Penn State isn't alone in their approach. Cornell could seat a few more people if they took more matches out of the Friedman Center, but they don't because of these, and other, added benefits. Bumping up to the higher seating capacity might work for a few matches, but you also risk losing the packed house advantage you enjoy and instead risk the echo effect.
Coach Cael does a lot for the sport, and though it's appealing to bring the crowds over to the bigger stadium on a full-time basis, they just aren't there yet.
Q: Coach Tom Ryan, Tommy Rowlands, and Coach Sanderson had a discussion on Twitter this week regarding the impact on in-season dual meets. To sum it up, Coach Ryan said dual meets don't really matter in regards to the post-season tournament, while Coach Sanderson said he felt each match is important based on seeding. Both sides have valid points, but I don't know if I like the idea that dual meets aren't taken as seriously by all coaches. As a fan, I want to see the best possible matchups, even if the team score isn't close. A marquee match between top wrestlers can make up for an otherwise so-so dual. How do you feel about the subject?
-- Curt H.
Foley: Though I recently came to accept the National Duals on principal, Terry Brands quickly challenged me on the details of the proposal and how it would be implemented. For me, all dual meets are subject to the pending question of the duals proposal, so this challenge affects my thoughts on current dual meets.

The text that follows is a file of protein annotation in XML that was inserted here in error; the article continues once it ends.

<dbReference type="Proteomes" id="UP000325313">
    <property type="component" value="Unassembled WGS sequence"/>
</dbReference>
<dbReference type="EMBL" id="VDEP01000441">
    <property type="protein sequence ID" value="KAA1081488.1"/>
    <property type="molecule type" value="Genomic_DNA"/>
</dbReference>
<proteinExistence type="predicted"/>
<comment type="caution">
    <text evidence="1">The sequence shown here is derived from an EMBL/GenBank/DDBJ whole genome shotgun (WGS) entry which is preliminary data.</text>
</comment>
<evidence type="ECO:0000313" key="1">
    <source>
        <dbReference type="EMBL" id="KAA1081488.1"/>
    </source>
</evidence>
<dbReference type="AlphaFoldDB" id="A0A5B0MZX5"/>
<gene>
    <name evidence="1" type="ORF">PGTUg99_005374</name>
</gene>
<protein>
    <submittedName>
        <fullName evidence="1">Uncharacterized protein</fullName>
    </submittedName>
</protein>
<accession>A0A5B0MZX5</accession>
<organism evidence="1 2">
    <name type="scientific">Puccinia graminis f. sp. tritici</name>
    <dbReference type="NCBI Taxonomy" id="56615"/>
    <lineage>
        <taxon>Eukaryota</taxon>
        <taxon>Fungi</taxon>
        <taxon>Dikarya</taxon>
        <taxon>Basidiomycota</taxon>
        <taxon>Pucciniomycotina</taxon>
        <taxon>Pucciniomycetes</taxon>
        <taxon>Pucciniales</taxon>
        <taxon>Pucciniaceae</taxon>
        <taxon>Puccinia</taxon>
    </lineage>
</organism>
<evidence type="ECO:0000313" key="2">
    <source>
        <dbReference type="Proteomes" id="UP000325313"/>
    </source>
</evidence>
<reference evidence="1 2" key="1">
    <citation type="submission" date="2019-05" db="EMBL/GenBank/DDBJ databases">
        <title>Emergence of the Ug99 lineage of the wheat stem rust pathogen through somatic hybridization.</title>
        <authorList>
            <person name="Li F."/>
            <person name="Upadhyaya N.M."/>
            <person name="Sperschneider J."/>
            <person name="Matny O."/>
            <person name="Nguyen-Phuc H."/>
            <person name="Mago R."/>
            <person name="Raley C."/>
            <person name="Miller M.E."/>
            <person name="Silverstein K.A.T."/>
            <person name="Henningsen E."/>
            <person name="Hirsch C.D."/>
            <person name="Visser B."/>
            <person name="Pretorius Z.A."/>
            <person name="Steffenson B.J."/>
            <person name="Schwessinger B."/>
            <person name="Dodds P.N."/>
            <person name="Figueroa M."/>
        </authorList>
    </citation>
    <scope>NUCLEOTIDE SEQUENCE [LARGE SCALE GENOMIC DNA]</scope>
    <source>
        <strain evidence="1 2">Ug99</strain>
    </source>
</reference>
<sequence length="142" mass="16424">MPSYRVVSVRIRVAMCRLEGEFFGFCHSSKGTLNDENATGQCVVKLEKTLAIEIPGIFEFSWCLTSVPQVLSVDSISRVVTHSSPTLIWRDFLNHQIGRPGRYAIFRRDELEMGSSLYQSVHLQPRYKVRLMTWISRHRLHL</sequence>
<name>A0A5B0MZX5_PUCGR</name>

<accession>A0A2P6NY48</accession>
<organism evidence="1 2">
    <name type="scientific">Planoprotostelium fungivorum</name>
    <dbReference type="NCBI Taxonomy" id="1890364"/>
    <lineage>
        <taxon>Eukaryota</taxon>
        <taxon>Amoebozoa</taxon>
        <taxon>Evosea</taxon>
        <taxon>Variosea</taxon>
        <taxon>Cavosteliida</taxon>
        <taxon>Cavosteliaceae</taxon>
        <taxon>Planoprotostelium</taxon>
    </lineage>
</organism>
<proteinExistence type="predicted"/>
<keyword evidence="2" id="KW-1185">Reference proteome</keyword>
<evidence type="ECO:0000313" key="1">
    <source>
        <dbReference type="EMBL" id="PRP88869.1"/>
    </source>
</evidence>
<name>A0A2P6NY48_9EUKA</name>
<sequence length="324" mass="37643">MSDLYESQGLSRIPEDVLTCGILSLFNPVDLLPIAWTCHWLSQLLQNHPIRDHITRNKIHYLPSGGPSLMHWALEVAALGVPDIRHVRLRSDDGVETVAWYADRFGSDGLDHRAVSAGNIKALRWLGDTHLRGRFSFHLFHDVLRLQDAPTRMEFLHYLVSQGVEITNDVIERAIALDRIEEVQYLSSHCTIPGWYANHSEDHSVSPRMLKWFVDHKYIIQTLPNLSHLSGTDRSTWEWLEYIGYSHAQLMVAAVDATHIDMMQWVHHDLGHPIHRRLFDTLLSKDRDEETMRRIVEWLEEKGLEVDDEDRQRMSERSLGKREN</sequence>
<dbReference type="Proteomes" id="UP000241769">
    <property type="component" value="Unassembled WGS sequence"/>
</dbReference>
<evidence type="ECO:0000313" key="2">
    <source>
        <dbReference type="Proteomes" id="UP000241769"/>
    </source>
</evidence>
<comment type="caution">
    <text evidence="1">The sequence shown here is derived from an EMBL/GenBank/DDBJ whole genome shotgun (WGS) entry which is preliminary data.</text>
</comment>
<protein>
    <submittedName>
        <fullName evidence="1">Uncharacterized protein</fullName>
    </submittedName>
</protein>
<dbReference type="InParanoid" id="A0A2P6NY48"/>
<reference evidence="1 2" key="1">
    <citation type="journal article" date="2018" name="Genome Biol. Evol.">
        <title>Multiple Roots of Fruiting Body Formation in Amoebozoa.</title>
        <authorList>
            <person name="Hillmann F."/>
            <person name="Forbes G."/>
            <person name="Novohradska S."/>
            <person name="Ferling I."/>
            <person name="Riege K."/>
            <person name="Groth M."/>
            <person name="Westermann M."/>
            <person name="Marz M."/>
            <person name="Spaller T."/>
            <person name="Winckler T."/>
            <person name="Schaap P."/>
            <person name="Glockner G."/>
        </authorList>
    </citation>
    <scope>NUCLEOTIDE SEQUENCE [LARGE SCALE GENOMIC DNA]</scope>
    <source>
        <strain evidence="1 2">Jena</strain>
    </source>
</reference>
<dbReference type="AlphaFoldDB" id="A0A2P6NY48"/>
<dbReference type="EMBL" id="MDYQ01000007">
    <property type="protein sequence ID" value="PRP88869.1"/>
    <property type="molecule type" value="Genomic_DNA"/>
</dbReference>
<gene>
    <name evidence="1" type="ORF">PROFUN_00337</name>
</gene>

Tom Ryan is correct. The current system doesn't value dual meets enough to consider them can't-lose events. If Ohio State wrestles backups and drops a dual meet to Purdue there is almost no repercussion on the team's chances to do well at the NCAA tournament. Coach Ryan can still qualify his thoroughbreds and walk away with their individual points at the NCAA tournament. The Purdue loss now means nothing.
Fans understand that only certain dual meets matter to their program. Let's assume that I am a fan of the Virginia Cavaliers and I watch their progress this year. If the Cavaliers need to finish first or second in ACC dual meets to travel on to the NCAA team championships, I take great care to follow every single match of the season. As of now I catch the match updates on Twitter and watch the VT match, but in a world where every point matters and Coach Garland is even more cued into results, I'm watching every leg attack from each of their dual meets. No match is insignificant, which means fans WILL tune in.